Manufacturers are responding to continued supply chain disruptions by investing in AI to create more resilient and agile “smart factories”. The result is an explosion of interest in new technologies that analysts call “Industry 4.0”.
“Industry 1.0” was the original industrial revolution of the late 18th and early 19th centuries, which transformed manufacturing via steam and water power, machine tools and mechanized factories. Industry 2.0 introduced electricity into the production chain. The most recent cycle of industrial innovation, known as Industry 3.0, has been characterized by the adoption of physical robots, such as human-programmed robotic arms, which build cars in a factory.
In Industry 4.0, robots are becoming smarter and more independent. Robots that build cars collect data – how many cars they can build per hour, how many parts they need to build each car – and use AI to interpret that data and ensure the production line runs smoothly. hitch. AI can refine its own work without human intervention.
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According to a global survey by ServiceNow and ThoughtLab, which polled 900 executives in 13 countries on the state of optimization in the industry, manufacturers are investing more in optimization technologies such as AI than in any other industry. vertical, with the exception of financial services.
Thorsten Wuest, associate professor of smart manufacturing at West Virginia University, says manufacturing companies have access to more data and better analytical tools than ever before. “The factory is now connected to the IoT [internet of things] devices and sensors, so manufacturers have access to more real-time data,” he told Workflow. “At the same time, the treatment has improved. We have better algorithms, open-source programming languages like Python, and low-code tools, which makes processing more accessible.”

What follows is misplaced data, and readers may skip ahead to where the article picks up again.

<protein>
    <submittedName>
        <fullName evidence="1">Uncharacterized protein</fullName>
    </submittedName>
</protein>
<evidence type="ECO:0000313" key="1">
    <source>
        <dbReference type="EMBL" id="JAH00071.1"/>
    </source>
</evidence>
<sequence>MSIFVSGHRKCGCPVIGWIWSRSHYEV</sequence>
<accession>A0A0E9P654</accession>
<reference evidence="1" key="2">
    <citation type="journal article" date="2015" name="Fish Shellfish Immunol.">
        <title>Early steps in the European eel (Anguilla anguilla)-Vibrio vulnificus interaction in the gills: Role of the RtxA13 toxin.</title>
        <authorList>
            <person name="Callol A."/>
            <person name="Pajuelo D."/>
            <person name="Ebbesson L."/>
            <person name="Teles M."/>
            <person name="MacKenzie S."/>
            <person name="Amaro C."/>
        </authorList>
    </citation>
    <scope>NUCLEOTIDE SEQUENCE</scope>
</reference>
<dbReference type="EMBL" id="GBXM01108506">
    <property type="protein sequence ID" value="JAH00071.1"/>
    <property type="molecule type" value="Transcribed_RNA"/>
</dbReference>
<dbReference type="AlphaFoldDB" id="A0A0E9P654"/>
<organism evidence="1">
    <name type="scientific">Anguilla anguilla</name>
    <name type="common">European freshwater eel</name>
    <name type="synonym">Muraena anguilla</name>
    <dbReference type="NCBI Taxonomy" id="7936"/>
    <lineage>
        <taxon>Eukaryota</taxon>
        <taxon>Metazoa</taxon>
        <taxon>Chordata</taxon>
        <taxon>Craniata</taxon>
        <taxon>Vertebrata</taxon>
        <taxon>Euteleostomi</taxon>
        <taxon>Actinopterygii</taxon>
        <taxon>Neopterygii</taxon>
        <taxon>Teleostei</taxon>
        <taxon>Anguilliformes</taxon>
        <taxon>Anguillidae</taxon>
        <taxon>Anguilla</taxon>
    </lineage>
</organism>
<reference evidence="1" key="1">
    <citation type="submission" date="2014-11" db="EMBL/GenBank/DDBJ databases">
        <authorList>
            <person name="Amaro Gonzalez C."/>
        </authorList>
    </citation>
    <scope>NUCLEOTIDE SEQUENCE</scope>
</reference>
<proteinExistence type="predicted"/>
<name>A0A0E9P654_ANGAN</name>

Since the start of the pandemic, a quarter of manufacturers have made major progress in optimizing production with AI and machine learning, according to the survey results. This percentage should increase to more than half in the next few years. Leaders said they were investing in modernizing IT platforms and technology to better share data between organizations.
Smart factories vs labor shortage
At the start of the pandemic, about 1.4 million Americans lost their manufacturing jobs. Although the industry has rehired many workers, hundreds of thousands of positions remain vacant. According to a report from Deloitte and the Manufacturing Institute, manufacturers are struggling to find skilled, entry-level labor for factory jobs. According to the report, this skills gap is expected to leave more than two million jobs unfilled by 2030, costing the US economy up to $1 trillion.
Manufacturers who have made major strides in optimizing production with AI and ML during the pandemic